The pragmatic programmer notes
April 3, 2014
Here are some of the key aspects of this amazing book: The pragmatic programmer. If you like these sparse ideas and want to go a step further I recommend that you buy the book.
Characteristics of pragmatic programmers
- Early adopter/fast adapter;
- Critical Thinker;
- Jack of all trades;
Within the overall structure of a project there is always room for individuality and craftsmanship. This is particular by true given the current state of software engineering. One hundred years from now, our engineering may seem as archaic as the techniques used by medieval cathedral builders seem to today’s civil engineers, while our craftsmanship will still be honored.
Before you approach anyone to tell them why something cant be done, is late, or is broken, stop and listen to yourself. Talk to the rubber duck on your monitor, or the cat. Do your excuse sound reasonable, or stupid? How’s it going to sound to your boss?
Run through the conversation in your mind. What is the other person likely to say? Will they ask, “Have your tried this..” or “Didn’t you consider that?” How will you respond? Before you go and tell them the bad news, is there anything else you can try? Sometimes, you just know what they are going to say, so save them the trouble.
One broken window - a badly designed piece of code, a poor management decision that the team must live with for the duration of the project - is all it takes to start the decline. If you find yourself working on a project with quite a few broken windows, it’s all too easy to slip into the mindset of “All the rest of this code is crap, I’ll just follow suit.”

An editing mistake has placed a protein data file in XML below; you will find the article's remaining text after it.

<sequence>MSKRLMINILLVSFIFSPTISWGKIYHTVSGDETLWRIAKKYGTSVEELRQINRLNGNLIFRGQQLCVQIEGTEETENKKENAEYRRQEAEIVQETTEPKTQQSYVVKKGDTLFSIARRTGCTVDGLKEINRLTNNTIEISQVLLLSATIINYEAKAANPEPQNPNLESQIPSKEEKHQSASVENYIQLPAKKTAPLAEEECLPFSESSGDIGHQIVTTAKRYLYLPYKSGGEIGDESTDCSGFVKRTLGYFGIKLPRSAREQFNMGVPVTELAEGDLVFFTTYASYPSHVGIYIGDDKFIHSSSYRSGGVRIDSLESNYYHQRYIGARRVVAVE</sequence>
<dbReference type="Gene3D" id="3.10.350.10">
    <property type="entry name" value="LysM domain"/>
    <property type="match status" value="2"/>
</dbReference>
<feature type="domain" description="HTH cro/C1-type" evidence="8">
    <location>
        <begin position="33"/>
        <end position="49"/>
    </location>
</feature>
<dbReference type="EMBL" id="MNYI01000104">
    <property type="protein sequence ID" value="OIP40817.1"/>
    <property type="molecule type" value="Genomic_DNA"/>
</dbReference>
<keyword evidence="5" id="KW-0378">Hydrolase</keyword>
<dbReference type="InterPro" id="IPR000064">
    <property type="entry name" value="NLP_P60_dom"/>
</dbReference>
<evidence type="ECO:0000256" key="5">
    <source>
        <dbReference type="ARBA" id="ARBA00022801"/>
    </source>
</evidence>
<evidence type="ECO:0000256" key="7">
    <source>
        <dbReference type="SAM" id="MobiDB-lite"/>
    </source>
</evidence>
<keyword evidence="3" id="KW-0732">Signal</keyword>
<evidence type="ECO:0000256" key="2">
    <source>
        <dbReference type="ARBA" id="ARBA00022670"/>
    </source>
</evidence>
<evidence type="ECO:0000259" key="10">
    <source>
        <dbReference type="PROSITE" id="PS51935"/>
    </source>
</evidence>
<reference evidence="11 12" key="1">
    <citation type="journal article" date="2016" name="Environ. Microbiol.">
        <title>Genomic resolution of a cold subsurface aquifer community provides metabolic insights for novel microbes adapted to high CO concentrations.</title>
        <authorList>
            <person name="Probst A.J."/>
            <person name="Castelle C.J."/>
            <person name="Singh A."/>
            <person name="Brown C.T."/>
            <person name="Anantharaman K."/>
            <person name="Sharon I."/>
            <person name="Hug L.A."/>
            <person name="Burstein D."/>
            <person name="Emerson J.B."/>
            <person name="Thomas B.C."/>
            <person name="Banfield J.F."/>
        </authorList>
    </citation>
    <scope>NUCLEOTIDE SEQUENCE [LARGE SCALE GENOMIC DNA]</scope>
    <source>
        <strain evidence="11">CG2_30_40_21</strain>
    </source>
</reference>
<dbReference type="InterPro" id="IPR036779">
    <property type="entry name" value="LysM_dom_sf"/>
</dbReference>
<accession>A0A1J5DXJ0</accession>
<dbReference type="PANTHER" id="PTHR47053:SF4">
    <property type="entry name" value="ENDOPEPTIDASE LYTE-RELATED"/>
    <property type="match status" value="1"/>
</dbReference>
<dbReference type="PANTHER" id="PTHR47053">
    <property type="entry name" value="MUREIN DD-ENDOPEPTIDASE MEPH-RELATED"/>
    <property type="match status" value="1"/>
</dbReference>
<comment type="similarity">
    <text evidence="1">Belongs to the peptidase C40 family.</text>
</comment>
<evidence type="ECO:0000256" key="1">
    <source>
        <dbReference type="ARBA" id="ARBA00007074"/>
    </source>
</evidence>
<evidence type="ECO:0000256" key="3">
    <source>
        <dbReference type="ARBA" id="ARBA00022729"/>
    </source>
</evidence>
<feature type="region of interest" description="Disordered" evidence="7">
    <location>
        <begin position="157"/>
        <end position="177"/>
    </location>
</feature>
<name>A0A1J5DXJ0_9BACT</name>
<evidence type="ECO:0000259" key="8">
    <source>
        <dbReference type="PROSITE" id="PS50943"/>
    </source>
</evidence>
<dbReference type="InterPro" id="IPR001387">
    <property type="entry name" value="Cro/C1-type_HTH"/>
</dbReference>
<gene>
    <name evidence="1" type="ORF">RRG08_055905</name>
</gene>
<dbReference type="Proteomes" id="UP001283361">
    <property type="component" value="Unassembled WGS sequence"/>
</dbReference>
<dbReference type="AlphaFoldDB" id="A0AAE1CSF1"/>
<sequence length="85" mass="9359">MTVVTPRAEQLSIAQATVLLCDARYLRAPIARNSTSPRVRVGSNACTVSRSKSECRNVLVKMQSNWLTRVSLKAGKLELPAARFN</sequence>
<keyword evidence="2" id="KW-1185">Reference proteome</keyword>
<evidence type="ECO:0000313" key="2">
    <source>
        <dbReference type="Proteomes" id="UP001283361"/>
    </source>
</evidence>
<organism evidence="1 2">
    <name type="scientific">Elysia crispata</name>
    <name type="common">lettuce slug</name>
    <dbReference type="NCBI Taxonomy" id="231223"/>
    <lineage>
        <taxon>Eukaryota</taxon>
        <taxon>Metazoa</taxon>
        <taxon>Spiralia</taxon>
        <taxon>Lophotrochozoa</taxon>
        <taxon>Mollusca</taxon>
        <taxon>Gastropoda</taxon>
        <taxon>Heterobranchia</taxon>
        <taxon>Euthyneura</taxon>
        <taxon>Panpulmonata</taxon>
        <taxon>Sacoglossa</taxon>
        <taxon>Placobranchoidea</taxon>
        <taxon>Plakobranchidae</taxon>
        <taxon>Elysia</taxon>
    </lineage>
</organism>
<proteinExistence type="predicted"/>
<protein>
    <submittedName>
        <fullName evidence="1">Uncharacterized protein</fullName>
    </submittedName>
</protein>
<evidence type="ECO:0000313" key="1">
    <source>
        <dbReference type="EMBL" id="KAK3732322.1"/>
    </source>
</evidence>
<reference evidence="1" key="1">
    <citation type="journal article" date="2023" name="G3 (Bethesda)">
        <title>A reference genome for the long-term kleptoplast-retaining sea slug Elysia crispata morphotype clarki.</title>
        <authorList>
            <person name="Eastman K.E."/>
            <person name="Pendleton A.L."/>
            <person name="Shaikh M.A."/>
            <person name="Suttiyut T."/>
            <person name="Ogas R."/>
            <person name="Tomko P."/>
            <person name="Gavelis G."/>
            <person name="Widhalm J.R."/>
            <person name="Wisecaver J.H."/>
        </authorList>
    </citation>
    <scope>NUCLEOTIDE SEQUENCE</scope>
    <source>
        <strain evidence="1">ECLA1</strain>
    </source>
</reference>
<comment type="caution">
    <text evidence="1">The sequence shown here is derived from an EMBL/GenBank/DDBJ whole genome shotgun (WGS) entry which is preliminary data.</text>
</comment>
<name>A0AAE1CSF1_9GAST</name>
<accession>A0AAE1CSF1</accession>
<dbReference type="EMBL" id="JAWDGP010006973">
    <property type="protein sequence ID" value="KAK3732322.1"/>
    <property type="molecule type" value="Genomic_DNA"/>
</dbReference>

- Serious investors invest regularly - as a habit
- Diversification is the key to long-term success
- Smart investors balance their portfolio between conservative and high-risk, high-reward investments
- Inventors try to buy low and sell high for maximum return
- Portfolios should be reviewed and rebalanced periodically
Opportunities for Learning
So you are reading voraciously, you are on the top of all latest breaking developments in your field (not an easy thing to do), and somebody asks you a question. You don’t have the faintest idea what the answer is, and freely admit as much.
Don’t let it stop there. Take it as a personal challenge to find the answer.
If you cant find the answer yourself, find out who can. Don’t let it rest. Talking to other people will help build your personal network, and you may surprise yourself by finding solutions to other, unrelated problems along the way. And the old portfolio just keeps getting bigger.
If you ask someone a question, you feel they’re impolite if they don’t respond. But how often do you fail to get back to people when they send you and e-mail or a memo asking for information or requesting some action? In the rush of everyday life, it’s easy to forget. Always respond to e-mails, even if the response is simple “I’ll get back to you later.” Keeping people informed makes them far more forgiving of the occasional slip, and makes them feel that you haven’t forgotten them.
Orthogonality of systems
Two or more things are orthogonal if changes in one do not affect any of the others. In a well designed system, the database code will be orthogonal to the user interface: you can change the interface without affecting the database, and swap the database without affecting the interfaces.
- Eliminate effects between unrelated things.
- Changes are localized.
- Promotes reuse.
- Disease sections of code are isolated.